It's diminishing returns for a horror sequel that grinds the original premise into the ground while shirking on scares.
The first Happy Death Day, a Groundhog Day–infused slasher flick about a blasé sorority mean girl who must relive her murder over and over again until she solves it, felt like a pendulum swing back to the snarky era of Scream. (Elsewhere, horror is going through an intense moment, typified by Hereditary and A Quiet Place.) As playful as things got, there was always a butcher knife around the corner, keeping genre connoisseurs satisfied. Taking over screenwriting duties from the original’s Scott Lobdell and straining the silliness past breaking, director Christopher Landon mounts a sequel that forgets to be scary. You can’t put the genie back in the bottle—maybe this was a brilliant concept that was only meant to function once—but did Happy Death Day 2U need to be so obnoxiously self-aware?
The problem isn’t our furious heroine, Tree (star Jessica Rothe, appealing as ever as a cosmically challenged problem solver in a baseball jersey and bedhead), or her cohort of new friends, a quantum-physics nerd squad led by Ryan (Phi Vu), the bleach-blond Asian guy who, when he’s not barging into dorm rooms, is building a device that creates fissures in time. All of that stuff still works; it even feels welcome, like coming home to a beloved cast of characters. But after an eerie scene in which Tree and Ryan are surrounded by dozens of potential killers (turns out the baby mask is the costume of their college’s popular mascot), Happy Death Day 2U swerves away from thrills and, jarringly, into Weird Science territory. It becomes a sneaking-around-campus movie, one with a syrupy side of parental sentimentality, and that doesn’t bode well for dark magic. “This kind of reminds me of Back to the Future 2,” someone notes, all but elbowing us in the ribs. Ah, yes, we remember that one: another cash grab that made us want to return to its inspired forerunner. Sometimes reliving the same night over and over ain't so bad.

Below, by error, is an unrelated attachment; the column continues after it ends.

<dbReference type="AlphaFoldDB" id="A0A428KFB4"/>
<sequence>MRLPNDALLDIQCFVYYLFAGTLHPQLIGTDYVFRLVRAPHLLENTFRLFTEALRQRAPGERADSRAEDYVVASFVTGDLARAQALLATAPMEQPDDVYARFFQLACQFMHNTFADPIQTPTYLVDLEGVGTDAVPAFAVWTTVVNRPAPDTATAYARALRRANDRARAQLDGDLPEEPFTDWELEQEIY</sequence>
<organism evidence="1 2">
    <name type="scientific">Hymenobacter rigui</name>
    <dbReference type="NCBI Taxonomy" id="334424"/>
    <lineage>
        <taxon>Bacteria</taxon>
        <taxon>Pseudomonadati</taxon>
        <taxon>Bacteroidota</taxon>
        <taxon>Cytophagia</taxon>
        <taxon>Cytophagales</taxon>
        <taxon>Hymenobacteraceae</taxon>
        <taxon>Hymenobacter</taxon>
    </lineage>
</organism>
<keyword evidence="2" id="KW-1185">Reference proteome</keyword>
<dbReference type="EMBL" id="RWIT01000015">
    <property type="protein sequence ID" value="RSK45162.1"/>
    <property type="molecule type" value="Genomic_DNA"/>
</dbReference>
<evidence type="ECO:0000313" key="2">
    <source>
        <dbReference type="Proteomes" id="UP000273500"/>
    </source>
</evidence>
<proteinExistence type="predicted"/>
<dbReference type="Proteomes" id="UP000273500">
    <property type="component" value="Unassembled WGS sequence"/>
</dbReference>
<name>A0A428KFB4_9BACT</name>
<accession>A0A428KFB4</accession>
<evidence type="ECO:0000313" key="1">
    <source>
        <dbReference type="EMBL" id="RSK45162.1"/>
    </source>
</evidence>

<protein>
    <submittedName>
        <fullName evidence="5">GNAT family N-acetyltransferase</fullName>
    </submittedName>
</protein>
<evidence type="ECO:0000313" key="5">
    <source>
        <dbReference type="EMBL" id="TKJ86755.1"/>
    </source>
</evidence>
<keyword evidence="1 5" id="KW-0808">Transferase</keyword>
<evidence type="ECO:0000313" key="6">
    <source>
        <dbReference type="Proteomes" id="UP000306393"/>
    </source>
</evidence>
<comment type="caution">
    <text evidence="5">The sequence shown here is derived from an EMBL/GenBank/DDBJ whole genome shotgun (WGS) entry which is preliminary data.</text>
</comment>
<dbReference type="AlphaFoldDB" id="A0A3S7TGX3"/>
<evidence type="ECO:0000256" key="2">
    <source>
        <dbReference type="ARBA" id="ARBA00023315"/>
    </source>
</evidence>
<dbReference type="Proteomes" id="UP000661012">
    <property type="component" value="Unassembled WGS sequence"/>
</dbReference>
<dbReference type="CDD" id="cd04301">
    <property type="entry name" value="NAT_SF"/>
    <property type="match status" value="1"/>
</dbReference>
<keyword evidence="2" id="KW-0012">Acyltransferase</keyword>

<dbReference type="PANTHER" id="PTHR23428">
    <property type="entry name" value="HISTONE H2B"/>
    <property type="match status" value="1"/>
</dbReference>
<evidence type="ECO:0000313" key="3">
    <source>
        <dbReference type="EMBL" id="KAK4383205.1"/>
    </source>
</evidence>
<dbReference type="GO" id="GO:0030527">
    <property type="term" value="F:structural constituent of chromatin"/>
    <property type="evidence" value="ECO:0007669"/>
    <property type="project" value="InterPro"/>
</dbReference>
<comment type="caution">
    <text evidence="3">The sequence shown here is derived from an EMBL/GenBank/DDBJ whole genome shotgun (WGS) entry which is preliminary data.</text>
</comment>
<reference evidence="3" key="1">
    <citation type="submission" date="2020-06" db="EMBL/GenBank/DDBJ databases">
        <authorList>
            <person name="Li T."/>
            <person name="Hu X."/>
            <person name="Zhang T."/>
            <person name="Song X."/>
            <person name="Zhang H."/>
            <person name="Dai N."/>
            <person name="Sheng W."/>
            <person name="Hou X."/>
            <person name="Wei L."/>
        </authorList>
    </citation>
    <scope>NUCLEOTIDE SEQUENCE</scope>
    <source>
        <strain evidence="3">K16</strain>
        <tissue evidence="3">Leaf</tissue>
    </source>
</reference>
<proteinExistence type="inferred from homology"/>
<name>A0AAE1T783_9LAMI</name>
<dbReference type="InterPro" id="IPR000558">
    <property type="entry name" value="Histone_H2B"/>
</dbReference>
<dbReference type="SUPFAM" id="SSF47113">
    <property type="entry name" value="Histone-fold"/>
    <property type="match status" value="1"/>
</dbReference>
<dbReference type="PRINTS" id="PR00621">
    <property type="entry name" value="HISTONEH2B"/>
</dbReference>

Follow Joshua Rothkopf on Twitter: @joshrothkopf
Cast and crew